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Aug 12 2011

Skin Track Angles – A Classic Debate

It’s been quite awhile since first publishing the classic debate on what is the best angle of attack to take when skinning up a mountain. A lot of that comes down to terrain and personal preferences, but everyone I know tends to prefer either a low or high angle skin track.

Heading up to Campion Peak in the Selkirk Range, BC, Canada.

The basic tenets of either camp were laid out a little over ten years ago by yours truly and Andrew McLean. Since then neither of us has wavered in our preference or promotion of the optimal angle for skinning.

However, in the intervening years free-pivots have been incorporated in to telemark bindings. The result for this advocate of meanderthal tracks has been a significant increase in my standard skinning angle from a mere 12° to 15°. It may not sound like much, but I assure you, 3° is a noticeable difference.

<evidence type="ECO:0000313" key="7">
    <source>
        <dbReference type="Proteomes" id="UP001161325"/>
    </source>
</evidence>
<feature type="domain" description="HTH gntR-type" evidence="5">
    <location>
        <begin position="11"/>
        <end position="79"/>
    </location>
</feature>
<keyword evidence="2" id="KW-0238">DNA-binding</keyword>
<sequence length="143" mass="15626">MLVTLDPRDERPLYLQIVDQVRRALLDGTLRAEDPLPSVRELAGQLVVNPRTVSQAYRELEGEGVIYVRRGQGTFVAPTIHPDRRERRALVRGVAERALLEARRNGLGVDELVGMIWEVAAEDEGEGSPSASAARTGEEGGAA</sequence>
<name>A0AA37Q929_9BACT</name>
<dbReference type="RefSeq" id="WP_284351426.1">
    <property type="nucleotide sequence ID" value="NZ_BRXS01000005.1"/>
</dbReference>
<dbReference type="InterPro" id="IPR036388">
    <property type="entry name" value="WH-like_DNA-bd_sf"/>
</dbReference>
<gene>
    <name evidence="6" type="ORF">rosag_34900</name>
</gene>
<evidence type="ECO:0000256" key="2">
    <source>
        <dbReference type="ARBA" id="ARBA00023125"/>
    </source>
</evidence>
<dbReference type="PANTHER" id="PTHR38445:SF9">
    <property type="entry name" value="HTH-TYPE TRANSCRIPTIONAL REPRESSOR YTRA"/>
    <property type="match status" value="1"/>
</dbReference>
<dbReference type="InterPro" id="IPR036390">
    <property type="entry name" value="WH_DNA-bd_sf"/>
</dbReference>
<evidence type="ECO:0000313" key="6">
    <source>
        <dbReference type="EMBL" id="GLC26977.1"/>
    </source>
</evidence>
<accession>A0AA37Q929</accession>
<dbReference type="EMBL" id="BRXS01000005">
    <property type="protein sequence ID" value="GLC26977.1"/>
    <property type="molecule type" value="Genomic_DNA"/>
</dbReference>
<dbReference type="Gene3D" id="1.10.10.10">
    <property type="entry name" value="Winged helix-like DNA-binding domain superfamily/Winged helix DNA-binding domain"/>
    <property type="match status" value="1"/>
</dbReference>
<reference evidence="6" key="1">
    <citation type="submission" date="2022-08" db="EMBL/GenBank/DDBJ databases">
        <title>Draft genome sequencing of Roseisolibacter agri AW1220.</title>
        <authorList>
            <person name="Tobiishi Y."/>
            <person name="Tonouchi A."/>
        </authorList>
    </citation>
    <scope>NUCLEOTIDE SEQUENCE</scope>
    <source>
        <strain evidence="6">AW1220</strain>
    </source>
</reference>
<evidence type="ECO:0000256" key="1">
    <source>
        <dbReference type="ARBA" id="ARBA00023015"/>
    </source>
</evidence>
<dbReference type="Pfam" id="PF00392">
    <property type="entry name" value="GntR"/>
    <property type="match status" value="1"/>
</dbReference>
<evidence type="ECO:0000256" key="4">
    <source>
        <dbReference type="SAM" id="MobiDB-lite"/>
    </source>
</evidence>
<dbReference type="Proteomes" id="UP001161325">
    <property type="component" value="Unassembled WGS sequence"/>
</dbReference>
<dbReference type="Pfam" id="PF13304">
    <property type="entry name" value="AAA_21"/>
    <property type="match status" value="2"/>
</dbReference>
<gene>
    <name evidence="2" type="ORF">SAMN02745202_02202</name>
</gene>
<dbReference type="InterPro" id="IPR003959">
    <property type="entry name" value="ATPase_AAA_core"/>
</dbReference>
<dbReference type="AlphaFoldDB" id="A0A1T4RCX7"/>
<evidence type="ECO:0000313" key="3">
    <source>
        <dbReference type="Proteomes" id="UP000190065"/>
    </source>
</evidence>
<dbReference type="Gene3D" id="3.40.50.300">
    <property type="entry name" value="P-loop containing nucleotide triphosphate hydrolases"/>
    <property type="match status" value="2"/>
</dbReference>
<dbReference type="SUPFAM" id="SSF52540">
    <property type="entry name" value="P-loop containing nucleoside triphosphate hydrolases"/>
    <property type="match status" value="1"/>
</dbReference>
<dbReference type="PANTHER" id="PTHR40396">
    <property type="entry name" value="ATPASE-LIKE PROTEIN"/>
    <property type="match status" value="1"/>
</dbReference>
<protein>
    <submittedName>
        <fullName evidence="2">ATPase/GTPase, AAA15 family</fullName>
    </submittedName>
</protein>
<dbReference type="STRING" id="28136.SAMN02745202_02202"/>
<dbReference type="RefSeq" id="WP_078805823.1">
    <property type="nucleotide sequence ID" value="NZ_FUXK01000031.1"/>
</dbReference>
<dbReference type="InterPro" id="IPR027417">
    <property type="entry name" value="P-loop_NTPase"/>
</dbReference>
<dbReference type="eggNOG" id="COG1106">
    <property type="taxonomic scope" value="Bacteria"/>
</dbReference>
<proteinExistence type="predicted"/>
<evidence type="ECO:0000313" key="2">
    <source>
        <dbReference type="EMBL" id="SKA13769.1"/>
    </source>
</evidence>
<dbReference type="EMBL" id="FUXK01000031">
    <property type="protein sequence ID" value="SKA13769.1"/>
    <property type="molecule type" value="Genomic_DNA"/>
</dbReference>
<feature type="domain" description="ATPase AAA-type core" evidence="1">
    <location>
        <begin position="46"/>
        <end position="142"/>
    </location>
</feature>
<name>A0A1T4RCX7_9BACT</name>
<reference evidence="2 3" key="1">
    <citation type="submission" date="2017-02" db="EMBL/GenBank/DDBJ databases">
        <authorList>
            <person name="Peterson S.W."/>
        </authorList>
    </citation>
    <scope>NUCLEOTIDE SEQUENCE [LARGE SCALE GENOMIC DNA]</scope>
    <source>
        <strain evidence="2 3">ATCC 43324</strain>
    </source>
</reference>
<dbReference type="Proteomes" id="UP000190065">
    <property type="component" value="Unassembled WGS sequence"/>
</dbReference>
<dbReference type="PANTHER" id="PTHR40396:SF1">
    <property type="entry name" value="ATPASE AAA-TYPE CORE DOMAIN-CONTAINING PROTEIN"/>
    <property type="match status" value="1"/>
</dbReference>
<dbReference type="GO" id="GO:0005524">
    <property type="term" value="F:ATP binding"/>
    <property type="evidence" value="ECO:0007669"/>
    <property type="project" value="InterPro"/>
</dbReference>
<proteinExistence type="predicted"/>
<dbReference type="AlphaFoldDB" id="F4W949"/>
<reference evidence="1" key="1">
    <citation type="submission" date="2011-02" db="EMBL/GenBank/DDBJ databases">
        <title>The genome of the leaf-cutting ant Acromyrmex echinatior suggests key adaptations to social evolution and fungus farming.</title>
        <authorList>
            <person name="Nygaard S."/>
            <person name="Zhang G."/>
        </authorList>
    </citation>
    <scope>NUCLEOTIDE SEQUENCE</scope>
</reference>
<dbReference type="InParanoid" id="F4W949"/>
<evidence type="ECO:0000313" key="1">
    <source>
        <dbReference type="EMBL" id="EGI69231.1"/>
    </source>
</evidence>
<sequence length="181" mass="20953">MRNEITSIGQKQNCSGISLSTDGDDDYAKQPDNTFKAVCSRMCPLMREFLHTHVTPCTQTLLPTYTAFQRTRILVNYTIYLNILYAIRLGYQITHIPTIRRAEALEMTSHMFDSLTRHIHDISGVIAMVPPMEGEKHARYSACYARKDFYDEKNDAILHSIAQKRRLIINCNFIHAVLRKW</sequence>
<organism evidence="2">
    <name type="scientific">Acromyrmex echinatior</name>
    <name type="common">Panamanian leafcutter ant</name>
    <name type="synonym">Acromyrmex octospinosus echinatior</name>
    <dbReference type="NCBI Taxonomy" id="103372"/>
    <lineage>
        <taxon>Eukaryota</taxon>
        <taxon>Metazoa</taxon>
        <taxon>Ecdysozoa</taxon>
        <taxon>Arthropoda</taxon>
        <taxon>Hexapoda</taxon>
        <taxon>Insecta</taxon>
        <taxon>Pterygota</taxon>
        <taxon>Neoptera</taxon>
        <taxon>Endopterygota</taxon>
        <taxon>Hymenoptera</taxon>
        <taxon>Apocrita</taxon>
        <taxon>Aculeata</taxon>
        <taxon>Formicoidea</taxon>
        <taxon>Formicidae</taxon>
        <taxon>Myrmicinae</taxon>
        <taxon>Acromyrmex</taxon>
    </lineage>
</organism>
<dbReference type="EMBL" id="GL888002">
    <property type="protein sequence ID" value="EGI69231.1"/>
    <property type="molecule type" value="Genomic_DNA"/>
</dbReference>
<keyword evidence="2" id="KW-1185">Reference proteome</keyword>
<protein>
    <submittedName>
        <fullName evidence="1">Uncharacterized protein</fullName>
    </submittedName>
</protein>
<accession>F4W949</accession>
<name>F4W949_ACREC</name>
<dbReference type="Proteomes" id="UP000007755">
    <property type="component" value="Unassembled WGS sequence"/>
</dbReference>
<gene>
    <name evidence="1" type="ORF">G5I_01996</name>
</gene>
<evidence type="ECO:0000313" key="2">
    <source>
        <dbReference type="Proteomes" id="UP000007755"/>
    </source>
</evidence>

Though Andrew routinely sets trail in the 20° to 25° range, he is on record for acknowledging that the fastest rando racers tend to prefer a lower angle track because it is more efficient. If he hadn’t written that in the pages of the same publication as his prior claim – that the steep way is The Way – I couldn’t hold him accountable.

All that is to merely point out that in practice you may prefer one angle over another in most circumstances, but there is a time and a place for both. Herewith are the reasons why you might chose one or the other, depending on the circumstances.

The Way of the Tortoise by Craig Dostie

The Way of the Hare by Andrew McLean

© 2011